Tuesday, September 27, 2016

Democracy Under Attack

Democracies are under attack around the world. It is not surprising that democracy and its promises of fundamental civil liberties, freedom, equality and its large amount of success in some of the world’s greatest powers, appeals to many in the international system. However, there are several states that are simply not able to secure these facets of a true democracy. Several scholatrue democracy (dependent on a more extensive definition than I have provided), but that is a conversation for another day. Democracy does not come easy and it is in times of hardship, when the values of a democracy are challenged, that states have the hardest times acting in true democratic fashion. More specifically, for already democratic states, it is times in which national security is threatened that so too is democracy. Take the recent refugee crisis that stems from the long-term, bloody civil war in Syria. According to Sewall Chan, the international news editor for the New York Times, in his recent article, this “wave of migrants and refugees” is the “largest since World War II.”[1] It is the largest and the most threatening to Western European democracies. As the refugees flee to find safer and more promising lives in Western European countries, they bring with them the reminder of the war on terror, which plagues their home. In turn, fear plagues the countries to which these war refugees have fled.
rs might argue that even the U.S. does not have a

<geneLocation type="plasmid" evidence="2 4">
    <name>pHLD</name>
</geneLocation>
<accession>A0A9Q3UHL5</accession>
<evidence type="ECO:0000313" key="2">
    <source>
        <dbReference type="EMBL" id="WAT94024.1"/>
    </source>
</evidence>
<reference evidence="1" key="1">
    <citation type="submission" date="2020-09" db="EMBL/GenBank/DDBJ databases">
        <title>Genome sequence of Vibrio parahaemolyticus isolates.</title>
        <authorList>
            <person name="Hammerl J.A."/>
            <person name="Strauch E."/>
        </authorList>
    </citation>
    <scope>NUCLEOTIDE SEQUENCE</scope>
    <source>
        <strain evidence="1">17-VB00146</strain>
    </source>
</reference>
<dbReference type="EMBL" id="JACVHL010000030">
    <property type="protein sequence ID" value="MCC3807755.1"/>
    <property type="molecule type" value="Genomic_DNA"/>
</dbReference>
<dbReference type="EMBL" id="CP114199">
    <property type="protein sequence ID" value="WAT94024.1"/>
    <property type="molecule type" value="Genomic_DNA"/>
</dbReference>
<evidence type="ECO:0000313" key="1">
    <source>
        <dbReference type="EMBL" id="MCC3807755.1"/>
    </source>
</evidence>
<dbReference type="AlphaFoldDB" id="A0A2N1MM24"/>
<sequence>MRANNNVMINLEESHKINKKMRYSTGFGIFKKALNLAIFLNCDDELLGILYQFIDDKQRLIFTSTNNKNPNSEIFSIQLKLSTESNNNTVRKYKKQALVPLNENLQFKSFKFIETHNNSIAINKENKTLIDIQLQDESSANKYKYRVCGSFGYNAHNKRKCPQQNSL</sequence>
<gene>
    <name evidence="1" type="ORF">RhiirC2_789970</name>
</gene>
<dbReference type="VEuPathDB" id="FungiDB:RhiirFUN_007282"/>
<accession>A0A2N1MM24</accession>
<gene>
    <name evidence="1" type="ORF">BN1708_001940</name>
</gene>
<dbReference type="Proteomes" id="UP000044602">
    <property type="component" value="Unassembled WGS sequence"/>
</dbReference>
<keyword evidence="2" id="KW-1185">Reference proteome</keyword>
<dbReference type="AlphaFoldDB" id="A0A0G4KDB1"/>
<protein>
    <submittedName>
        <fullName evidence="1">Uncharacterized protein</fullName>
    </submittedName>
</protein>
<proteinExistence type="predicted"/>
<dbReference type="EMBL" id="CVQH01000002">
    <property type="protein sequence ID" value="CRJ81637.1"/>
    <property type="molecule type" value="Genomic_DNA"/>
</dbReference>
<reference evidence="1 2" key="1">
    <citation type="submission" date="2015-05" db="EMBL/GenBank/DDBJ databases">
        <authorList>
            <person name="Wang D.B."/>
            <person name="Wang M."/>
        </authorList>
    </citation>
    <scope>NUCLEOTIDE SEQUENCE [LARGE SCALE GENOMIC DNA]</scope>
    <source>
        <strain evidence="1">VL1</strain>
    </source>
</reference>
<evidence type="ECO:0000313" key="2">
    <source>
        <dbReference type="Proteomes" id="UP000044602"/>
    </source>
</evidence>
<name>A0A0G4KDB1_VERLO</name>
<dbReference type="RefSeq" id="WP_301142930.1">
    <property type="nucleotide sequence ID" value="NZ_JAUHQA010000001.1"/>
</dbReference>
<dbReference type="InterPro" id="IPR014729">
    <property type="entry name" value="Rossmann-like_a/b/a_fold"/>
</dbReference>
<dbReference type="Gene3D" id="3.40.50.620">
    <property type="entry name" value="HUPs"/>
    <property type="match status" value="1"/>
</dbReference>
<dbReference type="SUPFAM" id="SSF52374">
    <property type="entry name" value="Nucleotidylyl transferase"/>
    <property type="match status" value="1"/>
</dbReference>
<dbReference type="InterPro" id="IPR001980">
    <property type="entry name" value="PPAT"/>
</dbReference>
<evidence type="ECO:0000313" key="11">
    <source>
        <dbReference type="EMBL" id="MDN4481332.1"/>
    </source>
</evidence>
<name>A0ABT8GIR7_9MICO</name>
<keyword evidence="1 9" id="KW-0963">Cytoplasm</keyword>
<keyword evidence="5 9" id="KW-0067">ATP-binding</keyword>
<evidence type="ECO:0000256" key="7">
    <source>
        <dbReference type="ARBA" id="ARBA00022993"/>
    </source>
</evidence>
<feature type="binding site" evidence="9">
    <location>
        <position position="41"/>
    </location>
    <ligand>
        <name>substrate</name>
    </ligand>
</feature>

With this fear comes numerous communities with closed doors and intolerance for others’ misfortunes. In other words, what results is the opposite of the fundamental principles that a democracy is founded upon. Although he was a leading figure in the origins of American strategic thought, flawed democracies throughout the international system can learn a lesson from George Washington in his 1796 farewell address. Washington advises his country that the greatness of the democracy in which they live will be challenged and attacked. Because of this, the people must fight in order to uphold the values of a true democracy, such as freedom, equality and acceptance. He writes, “The unity of government which constitutes you one people is also now dear to you. It is justly so, for it is a main pillar in the edifice of your real independence, the support of your tranquility at home, your peace abroad; of your safety; of your prosperity; of that very liberty which you so highly prize. But as it is easy to foresee that, from different causes and from different quarters, much pains will be taken, many artifices employed to weaken in your minds the conviction of this truth…”[2] When applied to a situation such as the refugee crisis challenging many European democracies, Washington’s advice is of much importance. We can deduct from the farewell address that democracies are to be fought for and that is what the democracies being challenged by the refugee crisis must do. Instead of closing doors, democracies have an inherent responsibility to, in this specific situation, harbor those fleeing cruel circumstances. By doing so, Western democratic principles beat out those more evil ones from which the refugees are fleeing. In the same New York Times article, Chan cites Stavros Lambrinidis, the European Union’s special representative for human rights and a former foreign minister of Greece, as saying, “Under no circumstances do you shut the door to someone whose only crime is that they were born in a war-torn or impoverished country or region.”[3] Mr. Lambrinidis is correct, but who is going to be the first to step up and fight for democracy when our world needs it the most?

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